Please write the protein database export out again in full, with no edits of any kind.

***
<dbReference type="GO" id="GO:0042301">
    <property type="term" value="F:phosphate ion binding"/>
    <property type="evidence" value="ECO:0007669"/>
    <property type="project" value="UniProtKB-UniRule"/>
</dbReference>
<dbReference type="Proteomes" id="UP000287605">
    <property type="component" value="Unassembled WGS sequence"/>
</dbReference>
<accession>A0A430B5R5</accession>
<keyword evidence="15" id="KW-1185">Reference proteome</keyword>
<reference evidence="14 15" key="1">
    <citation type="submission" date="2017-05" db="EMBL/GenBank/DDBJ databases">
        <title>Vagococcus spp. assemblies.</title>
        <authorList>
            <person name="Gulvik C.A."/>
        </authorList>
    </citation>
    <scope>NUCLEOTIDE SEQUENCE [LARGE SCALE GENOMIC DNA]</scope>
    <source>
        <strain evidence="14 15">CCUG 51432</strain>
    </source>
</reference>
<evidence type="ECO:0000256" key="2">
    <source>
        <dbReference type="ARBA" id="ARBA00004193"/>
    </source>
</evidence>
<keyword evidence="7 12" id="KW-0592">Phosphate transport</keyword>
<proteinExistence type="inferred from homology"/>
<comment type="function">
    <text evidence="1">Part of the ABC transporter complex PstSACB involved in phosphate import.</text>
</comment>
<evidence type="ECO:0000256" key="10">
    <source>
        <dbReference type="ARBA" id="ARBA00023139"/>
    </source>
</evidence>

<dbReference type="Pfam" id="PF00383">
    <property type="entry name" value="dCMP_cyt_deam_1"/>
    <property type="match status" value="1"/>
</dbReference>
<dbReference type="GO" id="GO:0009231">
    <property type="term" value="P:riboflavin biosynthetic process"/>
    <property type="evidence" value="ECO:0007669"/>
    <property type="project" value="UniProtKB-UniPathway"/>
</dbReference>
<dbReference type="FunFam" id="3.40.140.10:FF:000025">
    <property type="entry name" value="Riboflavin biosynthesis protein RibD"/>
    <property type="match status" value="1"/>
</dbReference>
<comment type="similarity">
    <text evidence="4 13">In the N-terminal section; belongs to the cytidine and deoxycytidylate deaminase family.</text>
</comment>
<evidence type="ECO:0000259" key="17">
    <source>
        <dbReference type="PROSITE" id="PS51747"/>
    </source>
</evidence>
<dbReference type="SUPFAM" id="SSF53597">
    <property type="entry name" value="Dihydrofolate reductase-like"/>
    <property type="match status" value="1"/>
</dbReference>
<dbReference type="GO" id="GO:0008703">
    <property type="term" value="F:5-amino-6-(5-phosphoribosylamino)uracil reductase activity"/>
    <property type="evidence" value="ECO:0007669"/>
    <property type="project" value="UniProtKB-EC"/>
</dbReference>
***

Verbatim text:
<dbReference type="GO" id="GO:0042301">
    <property type="term" value="F:phosphate ion binding"/>
    <property type="evidence" value="ECO:0007669"/>
    <property type="project" value="UniProtKB-UniRule"/>
</dbReference>
<dbReference type="Proteomes" id="UP000287605">
    <property type="component" value="Unassembled WGS sequence"/>
</dbReference>
<accession>A0A430B5R5</accession>
<keyword evidence="15" id="KW-1185">Reference proteome</keyword>
<reference evidence="14 15" key="1">
    <citation type="submission" date="2017-05" db="EMBL/GenBank/DDBJ databases">
        <title>Vagococcus spp. assemblies.</title>
        <authorList>
            <person name="Gulvik C.A."/>
        </authorList>
    </citation>
    <scope>NUCLEOTIDE SEQUENCE [LARGE SCALE GENOMIC DNA]</scope>
    <source>
        <strain evidence="14 15">CCUG 51432</strain>
    </source>
</reference>
<evidence type="ECO:0000256" key="2">
    <source>
        <dbReference type="ARBA" id="ARBA00004193"/>
    </source>
</evidence>
<keyword evidence="7 12" id="KW-0592">Phosphate transport</keyword>
<proteinExistence type="inferred from homology"/>
<comment type="function">
    <text evidence="1">Part of the ABC transporter complex PstSACB involved in phosphate import.</text>
</comment>
<evidence type="ECO:0000256" key="10">
    <source>
        <dbReference type="ARBA" id="ARBA00023139"/>
    </source>
</evidence>

<dbReference type="Pfam" id="PF00383">
    <property type="entry name" value="dCMP_cyt_deam_1"/>
    <property type="match status" value="1"/>
</dbReference>
<dbReference type="GO" id="GO:0009231">
    <property type="term" value="P:riboflavin biosynthetic process"/>
    <property type="evidence" value="ECO:0007669"/>
    <property type="project" value="UniProtKB-UniPathway"/>
</dbReference>
<dbReference type="FunFam" id="3.40.140.10:FF:000025">
    <property type="entry name" value="Riboflavin biosynthesis protein RibD"/>
    <property type="match status" value="1"/>
</dbReference>
<comment type="similarity">
    <text evidence="4 13">In the N-terminal section; belongs to the cytidine and deoxycytidylate deaminase family.</text>
</comment>
<evidence type="ECO:0000259" key="17">
    <source>
        <dbReference type="PROSITE" id="PS51747"/>
    </source>
</evidence>
<dbReference type="SUPFAM" id="SSF53597">
    <property type="entry name" value="Dihydrofolate reductase-like"/>
    <property type="match status" value="1"/>
</dbReference>
<dbReference type="GO" id="GO:0008703">
    <property type="term" value="F:5-amino-6-(5-phosphoribosylamino)uracil reductase activity"/>
    <property type="evidence" value="ECO:0007669"/>
    <property type="project" value="UniProtKB-EC"/>
</dbReference>